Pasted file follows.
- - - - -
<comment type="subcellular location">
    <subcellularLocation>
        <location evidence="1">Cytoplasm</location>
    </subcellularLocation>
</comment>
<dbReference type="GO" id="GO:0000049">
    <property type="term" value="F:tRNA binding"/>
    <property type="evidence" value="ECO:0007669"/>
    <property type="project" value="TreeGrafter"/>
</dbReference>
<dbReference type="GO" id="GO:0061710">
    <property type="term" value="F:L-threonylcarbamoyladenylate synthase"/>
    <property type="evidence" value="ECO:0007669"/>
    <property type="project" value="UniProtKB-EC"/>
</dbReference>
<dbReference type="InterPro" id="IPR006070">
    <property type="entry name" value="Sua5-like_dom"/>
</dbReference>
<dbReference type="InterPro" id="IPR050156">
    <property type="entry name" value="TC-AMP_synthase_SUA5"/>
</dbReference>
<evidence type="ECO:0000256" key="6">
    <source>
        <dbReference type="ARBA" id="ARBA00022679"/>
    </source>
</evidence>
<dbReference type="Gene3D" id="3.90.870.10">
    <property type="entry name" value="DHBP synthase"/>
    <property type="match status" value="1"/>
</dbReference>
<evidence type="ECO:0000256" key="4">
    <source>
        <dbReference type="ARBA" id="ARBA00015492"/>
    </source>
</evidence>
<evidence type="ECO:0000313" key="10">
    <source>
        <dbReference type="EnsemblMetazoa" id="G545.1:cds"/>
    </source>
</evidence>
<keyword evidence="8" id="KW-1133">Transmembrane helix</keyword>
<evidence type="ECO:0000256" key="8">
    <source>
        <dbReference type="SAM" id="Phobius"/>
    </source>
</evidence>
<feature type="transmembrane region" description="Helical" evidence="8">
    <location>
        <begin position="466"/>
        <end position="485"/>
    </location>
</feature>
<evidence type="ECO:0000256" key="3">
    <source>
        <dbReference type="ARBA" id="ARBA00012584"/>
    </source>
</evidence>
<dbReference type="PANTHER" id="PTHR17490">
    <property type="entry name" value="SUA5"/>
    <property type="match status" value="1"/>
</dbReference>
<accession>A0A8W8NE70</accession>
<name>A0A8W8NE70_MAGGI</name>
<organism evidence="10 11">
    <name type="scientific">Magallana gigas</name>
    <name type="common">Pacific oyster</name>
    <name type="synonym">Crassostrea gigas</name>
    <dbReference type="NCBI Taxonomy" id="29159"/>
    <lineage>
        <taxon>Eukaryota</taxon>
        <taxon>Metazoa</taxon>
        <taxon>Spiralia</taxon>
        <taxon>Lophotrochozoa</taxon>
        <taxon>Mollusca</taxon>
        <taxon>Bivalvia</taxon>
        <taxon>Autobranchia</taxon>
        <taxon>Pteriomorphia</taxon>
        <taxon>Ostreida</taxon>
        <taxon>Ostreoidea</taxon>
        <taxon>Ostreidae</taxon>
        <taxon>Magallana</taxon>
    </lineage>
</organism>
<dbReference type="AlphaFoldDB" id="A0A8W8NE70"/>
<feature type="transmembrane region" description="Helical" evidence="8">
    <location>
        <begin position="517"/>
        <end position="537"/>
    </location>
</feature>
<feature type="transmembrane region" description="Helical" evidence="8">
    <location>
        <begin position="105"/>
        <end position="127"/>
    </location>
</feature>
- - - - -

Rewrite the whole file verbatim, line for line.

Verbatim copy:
<comment type="subcellular location">
    <subcellularLocation>
        <location evidence="1">Cytoplasm</location>
    </subcellularLocation>
</comment>
<dbReference type="GO" id="GO:0000049">
    <property type="term" value="F:tRNA binding"/>
    <property type="evidence" value="ECO:0007669"/>
    <property type="project" value="TreeGrafter"/>
</dbReference>
<dbReference type="GO" id="GO:0061710">
    <property type="term" value="F:L-threonylcarbamoyladenylate synthase"/>
    <property type="evidence" value="ECO:0007669"/>
    <property type="project" value="UniProtKB-EC"/>
</dbReference>
<dbReference type="InterPro" id="IPR006070">
    <property type="entry name" value="Sua5-like_dom"/>
</dbReference>
<dbReference type="InterPro" id="IPR050156">
    <property type="entry name" value="TC-AMP_synthase_SUA5"/>
</dbReference>
<evidence type="ECO:0000256" key="6">
    <source>
        <dbReference type="ARBA" id="ARBA00022679"/>
    </source>
</evidence>
<dbReference type="Gene3D" id="3.90.870.10">
    <property type="entry name" value="DHBP synthase"/>
    <property type="match status" value="1"/>
</dbReference>
<evidence type="ECO:0000256" key="4">
    <source>
        <dbReference type="ARBA" id="ARBA00015492"/>
    </source>
</evidence>
<evidence type="ECO:0000313" key="10">
    <source>
        <dbReference type="EnsemblMetazoa" id="G545.1:cds"/>
    </source>
</evidence>
<keyword evidence="8" id="KW-1133">Transmembrane helix</keyword>
<evidence type="ECO:0000256" key="8">
    <source>
        <dbReference type="SAM" id="Phobius"/>
    </source>
</evidence>
<feature type="transmembrane region" description="Helical" evidence="8">
    <location>
        <begin position="466"/>
        <end position="485"/>
    </location>
</feature>
<evidence type="ECO:0000256" key="3">
    <source>
        <dbReference type="ARBA" id="ARBA00012584"/>
    </source>
</evidence>
<dbReference type="PANTHER" id="PTHR17490">
    <property type="entry name" value="SUA5"/>
    <property type="match status" value="1"/>
</dbReference>
<accession>A0A8W8NE70</accession>
<name>A0A8W8NE70_MAGGI</name>
<organism evidence="10 11">
    <name type="scientific">Magallana gigas</name>
    <name type="common">Pacific oyster</name>
    <name type="synonym">Crassostrea gigas</name>
    <dbReference type="NCBI Taxonomy" id="29159"/>
    <lineage>
        <taxon>Eukaryota</taxon>
        <taxon>Metazoa</taxon>
        <taxon>Spiralia</taxon>
        <taxon>Lophotrochozoa</taxon>
        <taxon>Mollusca</taxon>
        <taxon>Bivalvia</taxon>
        <taxon>Autobranchia</taxon>
        <taxon>Pteriomorphia</taxon>
        <taxon>Ostreida</taxon>
        <taxon>Ostreoidea</taxon>
        <taxon>Ostreidae</taxon>
        <taxon>Magallana</taxon>
    </lineage>
</organism>
<dbReference type="AlphaFoldDB" id="A0A8W8NE70"/>
<feature type="transmembrane region" description="Helical" evidence="8">
    <location>
        <begin position="517"/>
        <end position="537"/>
    </location>
</feature>
<feature type="transmembrane region" description="Helical" evidence="8">
    <location>
        <begin position="105"/>
        <end position="127"/>
    </location>
</feature>